10 Best Drake Songs of All Time

Drake is one of the most important rapping humans of his generation. He balances the tear-in-your-beer sensitivity of "Marvin's Room" with the playground rowdiness of "Worst Behavior." One moment he's trading mean 16s with Lil Wayne, the next he's belting out melodic notes alongside Trey Songz. Drake's best songs are ultimately about life and love. He's always pushed the envelope of hip-hop masculinity. Here are the 10 best Drake songs of all time.

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"Dreams Money Can Buy"

Drake - Miss Me
Drake - Miss Me.

The pressure is on. The buzz around Take Care is mounting. Will he top Thank Me Later or will he fall off? Drake responds with the best answer possible: "Dreams Money Can Buy,"  one of several non-single tracks that paved the way for Take Care. "Just a piece of my story," Drake wrote on the blog that accompanied the track. It's a poignant story -- one of endless ambition, of utter domination, of being richer than rich enough. The haunting loop laced around Jai Paul's "BTSTU" gives it the feel of coming back from a sandy vacation hungrier than ever. And a warning shot to complacent idols: "My favorite rappers either lost it or ain't alive."

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Few things in life are as scary as coming into a lot of success in a short period. The fear here is one of uncertainty ("I think I'm scared of what the future holds.") With Drake's star shining brighter than ever, he pauses to ponder the other side: what if everything just went dark? That's a very real fear. Drake's catalog has its share of calculated moments, but "Fear" is genuinely naked and reflective. The songwriting, the production (via DJ Khalil), the hook, the artwork everything about "Fear" is perfect.

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"Worst Behavior"

Drake - Nothing Was the Same
© Republic

Drake is at once aggressive and playful on Nothing Was the Same standout, "Worst Behavior." This is what happens when that kid who got teased in school finally knuckles up.

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"5 AM in Toronto"

Drake - Successful. © Atlantic Records

What keeps Drake up at 5 a.m.? Claims that he's falling off? Snarky tweets about his wardrobe? Doesn't matter. As long as his flow is this vicious, he can wear all the Cosby sweaters he wants. History has shown that angry rappers make good music. I'll take Pissed off Drake over LL Cool Drake eight days of the week.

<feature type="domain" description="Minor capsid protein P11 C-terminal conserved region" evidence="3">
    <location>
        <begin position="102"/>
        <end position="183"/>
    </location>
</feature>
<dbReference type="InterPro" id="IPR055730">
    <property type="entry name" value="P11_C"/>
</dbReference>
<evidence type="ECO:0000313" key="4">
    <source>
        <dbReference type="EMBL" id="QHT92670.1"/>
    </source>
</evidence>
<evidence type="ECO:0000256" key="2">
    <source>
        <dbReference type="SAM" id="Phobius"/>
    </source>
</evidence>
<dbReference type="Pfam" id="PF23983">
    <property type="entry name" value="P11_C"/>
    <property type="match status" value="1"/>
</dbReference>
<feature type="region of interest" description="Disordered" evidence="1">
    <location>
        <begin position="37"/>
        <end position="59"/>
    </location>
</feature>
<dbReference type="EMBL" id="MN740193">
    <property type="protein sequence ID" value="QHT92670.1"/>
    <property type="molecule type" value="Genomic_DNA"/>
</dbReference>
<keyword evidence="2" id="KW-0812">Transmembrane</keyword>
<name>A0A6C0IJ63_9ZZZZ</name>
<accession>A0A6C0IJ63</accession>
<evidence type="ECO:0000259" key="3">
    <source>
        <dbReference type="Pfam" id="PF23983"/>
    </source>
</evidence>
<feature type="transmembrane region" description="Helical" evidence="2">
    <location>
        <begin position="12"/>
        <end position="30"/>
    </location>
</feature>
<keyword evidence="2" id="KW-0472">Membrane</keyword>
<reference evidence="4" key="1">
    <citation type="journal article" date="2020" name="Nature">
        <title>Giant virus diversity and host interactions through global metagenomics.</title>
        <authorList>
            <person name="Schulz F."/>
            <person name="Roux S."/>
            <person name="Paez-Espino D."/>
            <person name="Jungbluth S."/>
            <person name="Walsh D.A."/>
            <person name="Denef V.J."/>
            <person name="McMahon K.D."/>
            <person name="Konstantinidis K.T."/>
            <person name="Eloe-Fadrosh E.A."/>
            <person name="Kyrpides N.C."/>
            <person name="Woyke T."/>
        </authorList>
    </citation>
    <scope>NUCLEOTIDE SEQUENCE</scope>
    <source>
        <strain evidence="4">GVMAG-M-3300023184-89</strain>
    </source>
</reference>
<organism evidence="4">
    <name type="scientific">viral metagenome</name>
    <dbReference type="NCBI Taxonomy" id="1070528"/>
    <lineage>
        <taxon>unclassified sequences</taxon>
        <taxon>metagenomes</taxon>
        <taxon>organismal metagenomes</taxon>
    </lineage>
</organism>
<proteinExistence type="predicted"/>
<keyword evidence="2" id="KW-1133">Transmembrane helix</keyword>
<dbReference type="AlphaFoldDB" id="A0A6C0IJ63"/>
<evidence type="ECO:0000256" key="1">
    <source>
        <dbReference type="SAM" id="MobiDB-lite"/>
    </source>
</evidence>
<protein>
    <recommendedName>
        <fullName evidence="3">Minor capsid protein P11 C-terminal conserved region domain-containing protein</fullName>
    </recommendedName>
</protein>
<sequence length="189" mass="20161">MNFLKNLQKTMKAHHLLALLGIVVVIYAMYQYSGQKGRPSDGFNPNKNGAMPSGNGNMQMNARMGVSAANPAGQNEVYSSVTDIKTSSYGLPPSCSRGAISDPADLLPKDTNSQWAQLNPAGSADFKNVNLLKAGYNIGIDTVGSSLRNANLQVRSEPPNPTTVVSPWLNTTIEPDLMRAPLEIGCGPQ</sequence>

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"Lord Knows"

"Lord Knows" plays a very specific role on Take Care. It's the rare anthem on album packed with sinewy tracks. It's the bold kid in a class full of timid tots. Backed by a triumphant Just Blaze beat, Drake throws the fridge at past greats, pondering how they'd've fared in "a time when it's recreation to pull all your skeletons out the closet like Halloween decorations." And that's before giving his own insecurity a bear hug. Meanwhile, Rozay kicks one of his best verses in recent memory. From the producer to the guest to the host, everyone came correct.

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"Going in for Life"


Drizzy at his lyrical peak, rhyming like his life depends on every bar. His fears peeled away, replaced by a confident demeanor. Peep game: "My foot is just solely meant for this shoe it fits in/Used to record in a basement that Rennie Grew was piffin'/When pops turned over keys like a new ignition/If Hov is Jordan, I guess I'm cool with Pippen/'til I mention that I wanna play a new position."

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"Best I Ever Had"

This is the one that started the Drizzy phenomenon. Without "Best I Ever Had," there's no "So Far Gone." And without So Far Gone, well, who knows. When this song dropped, it quickly became a sort of social media craze to quote the lyrics, especially this one: "Sweat pants, hair tied, chilling with no make up on." This track oozed out of every car, every club, every pop station in the country. It's still a club staple today.

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"Hold On, We're Going Home"

Drake - Hold on We're Going Home
© Universal

"Hold on We're Going Home" is a glorious moment for Drake. A statement of purpose: He appreciates the praise for his rapping but he wants to be remembered as a person who made great music in whatever genre you deem fit for him. He's revisiting Lauryn Hill's freaky virtuosity with a hint of Aaliyah's anachronism.

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" Marvin's Room"

This is quintessential Drake. Disparate elements of his passions--bass-heavy hip-hop, dreamy R&B, complicated emotions--swirling together on the same canvas. He's painted this portrait before, but "Marvin's Room" stands as the most memorable of the lovey-dovey bunch. He drunk-calls an ex and cops to those emotions most rappers experience but rarely admit to, and seems all the more likeable for it.

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"9 AM in Dallas"

Drake is at his best when the stakes are high. He raised the bar on "Forever" when he rhymed alongside Em and Yeezy. He squared up next to Hov. Twice. And in the days running up to his major debut, with expectations soaring, he reached inward and pulled out a firecracker, "9 AM in Dallas." All the ground work, the preparation, the obstacles, the success gave his mental strength a boost. In rap, survival is about confidence. Drake was riding on confidence. Backed by Boi-1da's propulsive beat, "9 AM in Dallas" announced Drake as the new challenger on the block. He was less concerned about being in the presence of greats and more immersed with the idea of becoming one himself.